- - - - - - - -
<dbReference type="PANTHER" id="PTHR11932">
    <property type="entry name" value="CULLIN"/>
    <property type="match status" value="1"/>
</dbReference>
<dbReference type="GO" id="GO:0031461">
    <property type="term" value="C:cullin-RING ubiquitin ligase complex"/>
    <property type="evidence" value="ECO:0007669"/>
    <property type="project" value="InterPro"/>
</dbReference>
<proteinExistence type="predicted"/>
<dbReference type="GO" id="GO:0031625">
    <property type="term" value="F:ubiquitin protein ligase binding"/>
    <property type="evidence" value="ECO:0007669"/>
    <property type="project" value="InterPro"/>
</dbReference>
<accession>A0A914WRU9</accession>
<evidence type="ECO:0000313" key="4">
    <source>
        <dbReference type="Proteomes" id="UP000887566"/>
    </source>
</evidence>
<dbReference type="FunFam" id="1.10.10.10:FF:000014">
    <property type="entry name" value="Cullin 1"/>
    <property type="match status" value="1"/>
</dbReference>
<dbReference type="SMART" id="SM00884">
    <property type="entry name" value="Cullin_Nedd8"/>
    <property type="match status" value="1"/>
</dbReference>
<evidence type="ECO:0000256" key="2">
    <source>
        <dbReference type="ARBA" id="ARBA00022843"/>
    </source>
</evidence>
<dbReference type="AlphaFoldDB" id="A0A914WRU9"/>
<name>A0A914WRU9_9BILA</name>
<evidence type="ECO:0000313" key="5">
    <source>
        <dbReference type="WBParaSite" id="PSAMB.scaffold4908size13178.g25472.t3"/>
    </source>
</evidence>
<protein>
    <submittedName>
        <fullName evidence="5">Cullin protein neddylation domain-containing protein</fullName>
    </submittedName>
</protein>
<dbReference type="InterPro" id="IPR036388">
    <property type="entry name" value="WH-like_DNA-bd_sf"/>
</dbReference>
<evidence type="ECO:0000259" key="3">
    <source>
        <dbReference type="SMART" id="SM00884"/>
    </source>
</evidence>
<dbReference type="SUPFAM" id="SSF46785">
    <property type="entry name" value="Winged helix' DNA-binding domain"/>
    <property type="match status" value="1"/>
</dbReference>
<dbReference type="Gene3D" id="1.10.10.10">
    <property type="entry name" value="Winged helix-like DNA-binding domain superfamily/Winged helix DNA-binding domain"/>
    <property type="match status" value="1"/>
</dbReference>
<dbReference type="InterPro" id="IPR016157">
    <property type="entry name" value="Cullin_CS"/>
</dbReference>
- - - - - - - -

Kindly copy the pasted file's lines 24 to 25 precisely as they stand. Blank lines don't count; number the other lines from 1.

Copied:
    <property type="match status" value="1"/>
</dbReference>